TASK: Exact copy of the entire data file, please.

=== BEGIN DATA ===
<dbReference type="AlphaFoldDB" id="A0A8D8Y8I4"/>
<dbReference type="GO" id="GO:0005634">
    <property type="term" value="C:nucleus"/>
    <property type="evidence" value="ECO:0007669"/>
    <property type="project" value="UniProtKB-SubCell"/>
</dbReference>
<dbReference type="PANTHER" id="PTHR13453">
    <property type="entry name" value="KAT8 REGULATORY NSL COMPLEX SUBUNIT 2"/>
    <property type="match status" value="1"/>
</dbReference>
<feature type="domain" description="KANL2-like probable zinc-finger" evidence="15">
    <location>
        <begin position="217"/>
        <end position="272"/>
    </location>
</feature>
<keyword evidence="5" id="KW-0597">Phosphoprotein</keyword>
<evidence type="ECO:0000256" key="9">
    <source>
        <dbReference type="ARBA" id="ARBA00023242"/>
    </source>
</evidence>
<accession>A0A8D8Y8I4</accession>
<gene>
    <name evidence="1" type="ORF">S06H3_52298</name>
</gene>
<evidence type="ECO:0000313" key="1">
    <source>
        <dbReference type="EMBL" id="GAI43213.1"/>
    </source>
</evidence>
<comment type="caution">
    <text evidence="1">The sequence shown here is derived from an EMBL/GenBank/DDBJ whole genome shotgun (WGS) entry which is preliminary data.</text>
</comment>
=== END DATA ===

<dbReference type="AlphaFoldDB" id="A0A8D8Y8I4"/>
<dbReference type="GO" id="GO:0005634">
    <property type="term" value="C:nucleus"/>
    <property type="evidence" value="ECO:0007669"/>
    <property type="project" value="UniProtKB-SubCell"/>
</dbReference>
<dbReference type="PANTHER" id="PTHR13453">
    <property type="entry name" value="KAT8 REGULATORY NSL COMPLEX SUBUNIT 2"/>
    <property type="match status" value="1"/>
</dbReference>
<feature type="domain" description="KANL2-like probable zinc-finger" evidence="15">
    <location>
        <begin position="217"/>
        <end position="272"/>
    </location>
</feature>
<keyword evidence="5" id="KW-0597">Phosphoprotein</keyword>
<evidence type="ECO:0000256" key="9">
    <source>
        <dbReference type="ARBA" id="ARBA00023242"/>
    </source>
</evidence>
<accession>A0A8D8Y8I4</accession>
<gene>
    <name evidence="1" type="ORF">S06H3_52298</name>
</gene>
<evidence type="ECO:0000313" key="1">
    <source>
        <dbReference type="EMBL" id="GAI43213.1"/>
    </source>
</evidence>
<comment type="caution">
    <text evidence="1">The sequence shown here is derived from an EMBL/GenBank/DDBJ whole genome shotgun (WGS) entry which is preliminary data.</text>
</comment>